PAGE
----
WorldCom Charges Broadened
Accounting Scandal Jumps To $9B, According To New Fraud Filing From SECNov 5, 2002 | CNN/Money
The Securities and Exchange Commission has broadened its charges against bankrupt WorldCom Tuesday, alleging new fraud and a vast expansion of the accounting mistakes.
The charges, filed in Manhattan Federal District Court, state that WorldCom engaged in fraud in connection with securities offerings and violated internal controls as well as books and records rules.
The SEC says WorldCom, the No 2 long-distance provider, has acknowledged overstating income by about $9 billion, more than a billion dollars above the amount WorldCom has already restated.
Sources familiar with the case say there will not be a settlement of the charges announced this week, though they say the two sides did hold a conference call with Judge Jed Rackoff Monday evening.
The SEC also is denying reports that it will ask for a dismissal of charges.
"Despite today's press reports to the contrary, the commission has no intention of seeking the dismissal of its fraud charge or any of its other claims against WorldCom," said Peter Bresenan, SEC deputy chief litigation counsel.
On June 27 the SEC charged WorldCom with "massive accounting fraud."
The civil complaint charges WorldCom with violating anti-fraud and reporting provisions of the federal securities law.
The SEC's complaint seeks to permanently enjoin WorldCom from further violations of securities law, impose monetary penalties and prohibit WorldCom from making any extraordinary payments to present or former employees.
WorldCom had no comment.
While the parties may be moving toward resolution of the civil charges against WorldCom, the Justice Department is continuing its criminal investigation.
"We have not indicated in any manner that we are winding down," said Justice spokesperson Brian Sierra.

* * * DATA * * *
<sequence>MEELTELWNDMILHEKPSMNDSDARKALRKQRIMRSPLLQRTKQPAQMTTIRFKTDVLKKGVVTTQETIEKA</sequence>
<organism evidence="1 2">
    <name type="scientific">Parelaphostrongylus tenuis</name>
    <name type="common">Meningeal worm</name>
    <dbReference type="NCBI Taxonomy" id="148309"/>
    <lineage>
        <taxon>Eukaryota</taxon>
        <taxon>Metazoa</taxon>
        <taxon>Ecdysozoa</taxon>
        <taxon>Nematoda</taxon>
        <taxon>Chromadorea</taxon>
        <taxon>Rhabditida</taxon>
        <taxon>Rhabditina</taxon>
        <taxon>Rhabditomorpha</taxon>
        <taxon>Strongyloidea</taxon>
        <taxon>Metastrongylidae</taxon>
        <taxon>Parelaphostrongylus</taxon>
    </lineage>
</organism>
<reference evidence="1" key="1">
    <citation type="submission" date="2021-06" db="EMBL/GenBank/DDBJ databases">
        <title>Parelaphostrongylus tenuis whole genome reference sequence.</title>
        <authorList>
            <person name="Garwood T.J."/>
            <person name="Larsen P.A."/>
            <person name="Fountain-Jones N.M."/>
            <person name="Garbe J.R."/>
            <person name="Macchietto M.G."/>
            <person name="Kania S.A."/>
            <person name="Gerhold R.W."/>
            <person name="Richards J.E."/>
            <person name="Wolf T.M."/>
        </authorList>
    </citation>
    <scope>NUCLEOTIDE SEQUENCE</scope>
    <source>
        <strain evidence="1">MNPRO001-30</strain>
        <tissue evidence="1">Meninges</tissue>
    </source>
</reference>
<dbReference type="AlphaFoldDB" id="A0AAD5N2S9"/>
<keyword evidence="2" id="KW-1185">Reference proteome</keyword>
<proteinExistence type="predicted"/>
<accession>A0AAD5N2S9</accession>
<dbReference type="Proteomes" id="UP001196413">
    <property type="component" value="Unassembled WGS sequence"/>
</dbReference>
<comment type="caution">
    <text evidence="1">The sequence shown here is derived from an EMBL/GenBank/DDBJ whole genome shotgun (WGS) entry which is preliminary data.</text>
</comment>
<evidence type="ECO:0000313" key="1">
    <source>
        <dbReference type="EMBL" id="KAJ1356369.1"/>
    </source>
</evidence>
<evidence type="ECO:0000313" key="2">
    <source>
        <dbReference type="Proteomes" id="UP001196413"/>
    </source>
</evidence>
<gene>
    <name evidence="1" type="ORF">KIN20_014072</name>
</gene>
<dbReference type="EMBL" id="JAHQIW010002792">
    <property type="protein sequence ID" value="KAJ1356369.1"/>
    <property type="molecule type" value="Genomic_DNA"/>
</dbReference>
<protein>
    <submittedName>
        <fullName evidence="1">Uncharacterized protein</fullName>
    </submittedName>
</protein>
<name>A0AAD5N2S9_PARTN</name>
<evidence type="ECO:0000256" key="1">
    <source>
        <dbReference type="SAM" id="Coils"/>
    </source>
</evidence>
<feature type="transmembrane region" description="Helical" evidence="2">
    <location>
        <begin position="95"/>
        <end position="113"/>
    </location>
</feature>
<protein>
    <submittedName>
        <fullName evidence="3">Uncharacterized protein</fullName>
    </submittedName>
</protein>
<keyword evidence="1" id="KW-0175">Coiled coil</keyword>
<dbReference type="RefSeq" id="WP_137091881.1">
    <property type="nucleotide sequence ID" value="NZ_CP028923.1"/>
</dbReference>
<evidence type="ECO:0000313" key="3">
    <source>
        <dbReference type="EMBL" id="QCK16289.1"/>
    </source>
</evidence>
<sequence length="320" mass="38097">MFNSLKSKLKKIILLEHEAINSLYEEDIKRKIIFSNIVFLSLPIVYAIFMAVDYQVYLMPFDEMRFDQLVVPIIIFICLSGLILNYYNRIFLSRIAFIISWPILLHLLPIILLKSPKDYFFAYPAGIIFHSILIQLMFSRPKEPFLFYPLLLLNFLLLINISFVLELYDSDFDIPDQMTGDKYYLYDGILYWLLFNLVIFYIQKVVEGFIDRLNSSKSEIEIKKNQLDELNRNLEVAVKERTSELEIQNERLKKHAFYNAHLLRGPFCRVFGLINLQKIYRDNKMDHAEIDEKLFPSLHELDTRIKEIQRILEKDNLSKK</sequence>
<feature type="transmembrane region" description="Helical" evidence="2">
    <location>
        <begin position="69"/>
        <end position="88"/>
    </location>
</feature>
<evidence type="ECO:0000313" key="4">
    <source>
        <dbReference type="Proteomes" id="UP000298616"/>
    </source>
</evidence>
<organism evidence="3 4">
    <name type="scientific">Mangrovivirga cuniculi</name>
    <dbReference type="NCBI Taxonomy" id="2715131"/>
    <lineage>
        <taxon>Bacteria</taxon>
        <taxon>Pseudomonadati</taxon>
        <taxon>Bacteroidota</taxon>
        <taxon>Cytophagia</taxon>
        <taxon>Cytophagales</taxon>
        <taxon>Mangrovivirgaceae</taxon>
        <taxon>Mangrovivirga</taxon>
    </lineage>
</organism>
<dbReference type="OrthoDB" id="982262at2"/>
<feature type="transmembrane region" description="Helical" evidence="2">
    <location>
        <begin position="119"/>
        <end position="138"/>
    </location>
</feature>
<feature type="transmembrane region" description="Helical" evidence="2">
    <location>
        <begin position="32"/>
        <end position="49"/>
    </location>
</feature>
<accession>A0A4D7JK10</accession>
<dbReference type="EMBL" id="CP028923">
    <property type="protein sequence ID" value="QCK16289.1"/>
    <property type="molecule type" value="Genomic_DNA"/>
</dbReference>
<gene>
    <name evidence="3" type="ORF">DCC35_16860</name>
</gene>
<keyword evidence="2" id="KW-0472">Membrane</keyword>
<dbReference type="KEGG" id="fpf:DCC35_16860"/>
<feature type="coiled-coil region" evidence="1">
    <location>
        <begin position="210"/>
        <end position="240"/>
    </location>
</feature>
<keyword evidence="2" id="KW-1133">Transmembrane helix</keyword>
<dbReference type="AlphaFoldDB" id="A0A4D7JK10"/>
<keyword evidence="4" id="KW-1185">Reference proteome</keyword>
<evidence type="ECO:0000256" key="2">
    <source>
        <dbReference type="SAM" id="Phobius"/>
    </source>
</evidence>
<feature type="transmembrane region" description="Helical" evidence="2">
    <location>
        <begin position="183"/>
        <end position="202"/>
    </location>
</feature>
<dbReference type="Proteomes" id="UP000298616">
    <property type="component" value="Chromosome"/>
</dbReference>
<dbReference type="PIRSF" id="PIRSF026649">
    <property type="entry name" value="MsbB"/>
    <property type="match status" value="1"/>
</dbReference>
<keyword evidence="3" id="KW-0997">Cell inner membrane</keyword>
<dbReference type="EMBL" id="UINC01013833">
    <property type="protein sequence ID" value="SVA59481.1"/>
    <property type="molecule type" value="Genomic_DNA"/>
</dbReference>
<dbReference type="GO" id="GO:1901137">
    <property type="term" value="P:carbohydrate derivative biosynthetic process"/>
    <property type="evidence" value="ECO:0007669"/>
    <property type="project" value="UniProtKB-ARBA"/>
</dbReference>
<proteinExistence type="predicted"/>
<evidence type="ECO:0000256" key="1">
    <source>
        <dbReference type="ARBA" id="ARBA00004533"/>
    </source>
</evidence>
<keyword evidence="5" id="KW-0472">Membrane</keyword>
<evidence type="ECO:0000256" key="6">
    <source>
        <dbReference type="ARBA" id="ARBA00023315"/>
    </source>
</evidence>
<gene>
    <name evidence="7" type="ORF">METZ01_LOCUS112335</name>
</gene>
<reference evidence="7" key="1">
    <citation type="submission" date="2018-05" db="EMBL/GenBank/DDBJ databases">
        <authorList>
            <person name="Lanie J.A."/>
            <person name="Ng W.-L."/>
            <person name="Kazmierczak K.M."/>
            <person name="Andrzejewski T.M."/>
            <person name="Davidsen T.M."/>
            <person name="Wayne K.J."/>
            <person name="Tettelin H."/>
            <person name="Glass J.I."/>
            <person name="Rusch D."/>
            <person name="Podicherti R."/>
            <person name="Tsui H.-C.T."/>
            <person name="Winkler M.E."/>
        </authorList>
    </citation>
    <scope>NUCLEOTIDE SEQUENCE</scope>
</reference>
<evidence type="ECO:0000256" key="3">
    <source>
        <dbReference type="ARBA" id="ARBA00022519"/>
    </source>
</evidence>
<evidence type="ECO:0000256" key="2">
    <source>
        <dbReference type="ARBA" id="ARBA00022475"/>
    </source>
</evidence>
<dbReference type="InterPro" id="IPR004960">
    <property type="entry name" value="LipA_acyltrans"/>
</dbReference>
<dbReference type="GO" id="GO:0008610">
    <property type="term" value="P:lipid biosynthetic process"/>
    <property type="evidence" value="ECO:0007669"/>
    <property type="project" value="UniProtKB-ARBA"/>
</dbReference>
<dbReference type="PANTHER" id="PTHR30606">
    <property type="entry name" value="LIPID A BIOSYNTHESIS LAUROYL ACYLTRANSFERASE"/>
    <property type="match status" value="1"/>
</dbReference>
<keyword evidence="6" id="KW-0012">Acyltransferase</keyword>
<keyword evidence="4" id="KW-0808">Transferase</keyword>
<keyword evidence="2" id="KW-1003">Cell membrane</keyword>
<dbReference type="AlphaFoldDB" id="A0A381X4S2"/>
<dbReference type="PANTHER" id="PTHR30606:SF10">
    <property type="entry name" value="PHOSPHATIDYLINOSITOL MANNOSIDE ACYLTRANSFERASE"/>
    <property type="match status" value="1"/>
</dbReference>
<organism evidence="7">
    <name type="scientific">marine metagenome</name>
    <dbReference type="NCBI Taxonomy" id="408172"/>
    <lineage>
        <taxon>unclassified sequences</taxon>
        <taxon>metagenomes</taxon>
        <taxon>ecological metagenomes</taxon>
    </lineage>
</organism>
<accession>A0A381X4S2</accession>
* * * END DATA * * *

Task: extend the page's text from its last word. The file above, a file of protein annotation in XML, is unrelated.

Both the Wall Street Journal and New York Times Tuesday reported that the SEC was in talks with WorldCom about settling fraud charges filed against the bankrupt telecommunications company.
A settlement would clear a hurdle for WorldCom, which hopes to emerge next year from a record-setting bankruptcy that followed a $7 billion accounting scandal.
A handful of mid-level executives at Clinton, Miss.-based WorldCom have pleaded guilty to charges related to the accounting scandal. Ex-Chief Financial Officer Scott Sullivan has maintained his innocence and is expected to go to trial on charges of securities fraud, conspiracy to commit fraud, and filing false statements with the SEC.
The company faces other problems, including lawsuits by investors trying to recover losses.
Separately, U.S. Attorney General Richard Thornburgh, the court-appointed independent examiner of WorldCom, said Monday that the company had a "harmful" corporate culture and "enough blame to go around" for the firm's collapse, ranging from executives and the board of directors to auditors and financial analysts.
Thornburgh filed his 118-page report Monday with the U.S. Bankruptcy Court detailing "extraordinary and illegal steps" used to manipulate WorldCom financial records.
WorldCom first disclosed an accounting problem June 25, when it said it would have to restate about $3.8 billion in expenses from the previous five quarters. It later said it hid some $7 billion in expenses and filed the biggest bankruptcy in history in July.